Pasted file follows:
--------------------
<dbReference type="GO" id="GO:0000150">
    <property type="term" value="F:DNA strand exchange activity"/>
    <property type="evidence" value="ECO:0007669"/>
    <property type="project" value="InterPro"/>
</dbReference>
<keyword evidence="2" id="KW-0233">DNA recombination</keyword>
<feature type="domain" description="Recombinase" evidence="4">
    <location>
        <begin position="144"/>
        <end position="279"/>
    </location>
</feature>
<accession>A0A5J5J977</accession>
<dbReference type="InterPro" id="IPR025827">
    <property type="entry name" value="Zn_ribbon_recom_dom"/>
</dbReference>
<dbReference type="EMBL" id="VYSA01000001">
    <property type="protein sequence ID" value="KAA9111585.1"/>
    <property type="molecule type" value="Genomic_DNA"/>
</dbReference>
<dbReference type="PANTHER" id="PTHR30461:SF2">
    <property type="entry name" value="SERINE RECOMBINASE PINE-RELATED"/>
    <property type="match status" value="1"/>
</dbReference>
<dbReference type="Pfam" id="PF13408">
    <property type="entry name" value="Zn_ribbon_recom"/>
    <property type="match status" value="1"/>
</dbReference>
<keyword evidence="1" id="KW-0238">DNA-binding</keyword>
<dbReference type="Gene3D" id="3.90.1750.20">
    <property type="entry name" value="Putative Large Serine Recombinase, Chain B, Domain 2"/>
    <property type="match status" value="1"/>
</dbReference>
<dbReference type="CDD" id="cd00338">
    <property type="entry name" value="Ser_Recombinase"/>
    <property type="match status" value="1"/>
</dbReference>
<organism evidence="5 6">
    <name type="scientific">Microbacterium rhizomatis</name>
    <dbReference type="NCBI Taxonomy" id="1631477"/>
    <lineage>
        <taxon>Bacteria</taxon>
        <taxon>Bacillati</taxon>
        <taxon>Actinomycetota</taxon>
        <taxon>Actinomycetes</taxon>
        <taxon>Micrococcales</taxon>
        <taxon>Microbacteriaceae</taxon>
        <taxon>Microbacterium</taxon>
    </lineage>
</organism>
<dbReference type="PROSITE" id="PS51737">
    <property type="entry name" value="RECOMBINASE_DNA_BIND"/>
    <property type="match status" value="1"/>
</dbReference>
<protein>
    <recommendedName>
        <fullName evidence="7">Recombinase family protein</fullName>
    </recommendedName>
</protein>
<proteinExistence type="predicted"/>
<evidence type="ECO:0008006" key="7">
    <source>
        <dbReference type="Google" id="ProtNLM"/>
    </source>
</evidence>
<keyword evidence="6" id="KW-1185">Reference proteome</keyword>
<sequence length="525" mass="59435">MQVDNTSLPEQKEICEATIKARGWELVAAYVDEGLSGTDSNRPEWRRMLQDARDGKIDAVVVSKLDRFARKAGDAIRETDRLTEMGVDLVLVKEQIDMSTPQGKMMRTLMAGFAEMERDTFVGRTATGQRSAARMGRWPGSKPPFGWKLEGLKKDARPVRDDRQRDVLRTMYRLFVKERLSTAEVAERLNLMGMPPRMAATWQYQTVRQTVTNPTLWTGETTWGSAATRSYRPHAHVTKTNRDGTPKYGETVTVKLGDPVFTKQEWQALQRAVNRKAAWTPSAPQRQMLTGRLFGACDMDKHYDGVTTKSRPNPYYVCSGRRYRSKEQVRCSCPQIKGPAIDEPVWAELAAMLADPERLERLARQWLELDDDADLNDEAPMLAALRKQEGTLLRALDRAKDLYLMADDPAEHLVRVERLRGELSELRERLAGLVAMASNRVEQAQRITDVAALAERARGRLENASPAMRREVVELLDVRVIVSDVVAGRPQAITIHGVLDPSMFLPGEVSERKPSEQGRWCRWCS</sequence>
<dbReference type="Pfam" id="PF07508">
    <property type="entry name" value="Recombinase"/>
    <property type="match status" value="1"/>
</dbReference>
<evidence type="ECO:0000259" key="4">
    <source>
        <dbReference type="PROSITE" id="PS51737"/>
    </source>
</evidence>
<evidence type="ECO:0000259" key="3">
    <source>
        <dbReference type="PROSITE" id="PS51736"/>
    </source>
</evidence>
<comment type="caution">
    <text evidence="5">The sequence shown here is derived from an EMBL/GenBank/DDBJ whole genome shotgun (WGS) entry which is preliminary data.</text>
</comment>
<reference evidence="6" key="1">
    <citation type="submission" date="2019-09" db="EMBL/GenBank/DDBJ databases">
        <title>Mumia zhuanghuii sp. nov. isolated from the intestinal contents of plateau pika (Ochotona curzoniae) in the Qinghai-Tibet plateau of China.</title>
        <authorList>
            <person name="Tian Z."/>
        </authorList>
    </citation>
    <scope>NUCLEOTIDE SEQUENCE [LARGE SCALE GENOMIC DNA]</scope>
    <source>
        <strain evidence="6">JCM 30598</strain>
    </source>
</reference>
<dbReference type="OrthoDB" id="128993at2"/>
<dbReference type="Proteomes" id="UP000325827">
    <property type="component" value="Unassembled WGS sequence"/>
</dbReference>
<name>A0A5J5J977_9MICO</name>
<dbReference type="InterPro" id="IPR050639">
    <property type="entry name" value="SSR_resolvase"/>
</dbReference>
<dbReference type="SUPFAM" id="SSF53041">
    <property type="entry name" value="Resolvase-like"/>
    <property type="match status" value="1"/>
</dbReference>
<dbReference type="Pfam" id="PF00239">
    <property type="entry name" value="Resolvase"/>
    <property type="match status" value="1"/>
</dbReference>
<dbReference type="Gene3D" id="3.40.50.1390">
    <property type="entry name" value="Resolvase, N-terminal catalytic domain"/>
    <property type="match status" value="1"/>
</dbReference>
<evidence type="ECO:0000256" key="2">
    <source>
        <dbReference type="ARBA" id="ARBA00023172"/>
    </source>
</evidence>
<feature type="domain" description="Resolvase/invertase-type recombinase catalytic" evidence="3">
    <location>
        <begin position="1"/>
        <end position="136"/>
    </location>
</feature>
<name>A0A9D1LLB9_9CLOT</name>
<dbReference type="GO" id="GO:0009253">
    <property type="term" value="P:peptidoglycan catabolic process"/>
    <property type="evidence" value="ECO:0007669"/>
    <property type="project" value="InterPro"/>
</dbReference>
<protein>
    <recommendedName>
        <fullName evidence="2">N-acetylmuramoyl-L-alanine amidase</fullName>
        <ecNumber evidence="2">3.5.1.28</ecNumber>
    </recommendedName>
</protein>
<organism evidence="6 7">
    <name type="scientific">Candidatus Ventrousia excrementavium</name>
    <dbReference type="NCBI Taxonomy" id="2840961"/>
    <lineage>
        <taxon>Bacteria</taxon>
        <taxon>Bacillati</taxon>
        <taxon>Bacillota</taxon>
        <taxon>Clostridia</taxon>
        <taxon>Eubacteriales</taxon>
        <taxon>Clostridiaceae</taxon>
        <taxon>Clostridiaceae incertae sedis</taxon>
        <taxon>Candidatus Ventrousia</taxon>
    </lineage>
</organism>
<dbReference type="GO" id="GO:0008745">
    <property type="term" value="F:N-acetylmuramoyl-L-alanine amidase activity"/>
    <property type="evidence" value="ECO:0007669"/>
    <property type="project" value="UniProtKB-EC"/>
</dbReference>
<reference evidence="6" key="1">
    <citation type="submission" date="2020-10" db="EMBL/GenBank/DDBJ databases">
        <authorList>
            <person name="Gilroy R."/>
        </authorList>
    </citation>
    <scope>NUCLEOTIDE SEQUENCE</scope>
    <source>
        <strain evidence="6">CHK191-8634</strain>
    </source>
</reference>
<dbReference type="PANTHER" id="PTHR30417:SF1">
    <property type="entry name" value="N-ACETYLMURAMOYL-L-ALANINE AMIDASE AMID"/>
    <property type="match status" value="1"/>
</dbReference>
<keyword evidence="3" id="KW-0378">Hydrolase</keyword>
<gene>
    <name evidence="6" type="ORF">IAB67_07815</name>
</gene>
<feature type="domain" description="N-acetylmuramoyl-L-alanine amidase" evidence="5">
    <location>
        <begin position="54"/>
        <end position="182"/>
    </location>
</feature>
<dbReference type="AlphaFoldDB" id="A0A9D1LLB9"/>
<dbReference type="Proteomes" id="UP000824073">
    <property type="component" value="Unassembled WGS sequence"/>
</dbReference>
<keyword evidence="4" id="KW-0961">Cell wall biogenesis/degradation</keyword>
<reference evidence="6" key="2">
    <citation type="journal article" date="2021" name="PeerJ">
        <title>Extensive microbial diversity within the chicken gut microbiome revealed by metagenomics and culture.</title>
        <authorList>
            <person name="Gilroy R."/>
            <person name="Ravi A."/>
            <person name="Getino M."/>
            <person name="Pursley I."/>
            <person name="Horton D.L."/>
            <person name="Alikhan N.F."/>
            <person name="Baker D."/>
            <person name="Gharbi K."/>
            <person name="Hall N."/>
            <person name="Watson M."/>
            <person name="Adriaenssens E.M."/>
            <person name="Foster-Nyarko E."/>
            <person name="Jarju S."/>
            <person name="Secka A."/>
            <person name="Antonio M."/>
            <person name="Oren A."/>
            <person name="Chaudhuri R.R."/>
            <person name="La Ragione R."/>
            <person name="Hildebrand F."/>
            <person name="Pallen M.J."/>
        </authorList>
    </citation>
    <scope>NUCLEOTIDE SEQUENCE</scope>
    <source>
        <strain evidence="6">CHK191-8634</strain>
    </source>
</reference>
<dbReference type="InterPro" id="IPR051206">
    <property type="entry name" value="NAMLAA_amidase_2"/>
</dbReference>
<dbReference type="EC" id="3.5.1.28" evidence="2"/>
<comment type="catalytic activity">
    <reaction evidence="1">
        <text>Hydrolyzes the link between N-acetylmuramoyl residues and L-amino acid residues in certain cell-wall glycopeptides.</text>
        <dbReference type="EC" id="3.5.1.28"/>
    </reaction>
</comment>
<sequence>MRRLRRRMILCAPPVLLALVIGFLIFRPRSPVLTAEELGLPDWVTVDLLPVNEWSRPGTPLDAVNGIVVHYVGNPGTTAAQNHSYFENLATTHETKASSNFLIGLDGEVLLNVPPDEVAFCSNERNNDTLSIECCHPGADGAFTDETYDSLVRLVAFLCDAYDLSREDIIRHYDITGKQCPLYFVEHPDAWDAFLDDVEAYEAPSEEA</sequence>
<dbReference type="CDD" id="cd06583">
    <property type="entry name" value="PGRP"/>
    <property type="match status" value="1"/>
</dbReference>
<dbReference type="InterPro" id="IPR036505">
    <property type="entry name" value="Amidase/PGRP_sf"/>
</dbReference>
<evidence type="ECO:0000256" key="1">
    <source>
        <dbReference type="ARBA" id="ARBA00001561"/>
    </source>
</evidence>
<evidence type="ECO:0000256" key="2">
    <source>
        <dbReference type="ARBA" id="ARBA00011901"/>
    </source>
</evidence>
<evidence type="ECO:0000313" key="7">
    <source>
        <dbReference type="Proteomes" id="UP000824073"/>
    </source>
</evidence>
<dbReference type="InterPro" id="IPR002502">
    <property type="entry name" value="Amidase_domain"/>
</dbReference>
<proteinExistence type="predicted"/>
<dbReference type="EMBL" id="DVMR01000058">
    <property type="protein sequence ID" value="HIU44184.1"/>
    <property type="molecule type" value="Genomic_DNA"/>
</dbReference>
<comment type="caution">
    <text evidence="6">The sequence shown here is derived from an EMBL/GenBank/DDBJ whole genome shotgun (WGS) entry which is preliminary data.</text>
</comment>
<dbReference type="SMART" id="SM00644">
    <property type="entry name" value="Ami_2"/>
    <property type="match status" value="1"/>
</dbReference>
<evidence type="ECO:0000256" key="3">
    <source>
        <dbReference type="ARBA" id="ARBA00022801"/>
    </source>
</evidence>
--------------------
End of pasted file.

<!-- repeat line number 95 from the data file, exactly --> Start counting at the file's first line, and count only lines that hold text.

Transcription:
    </source>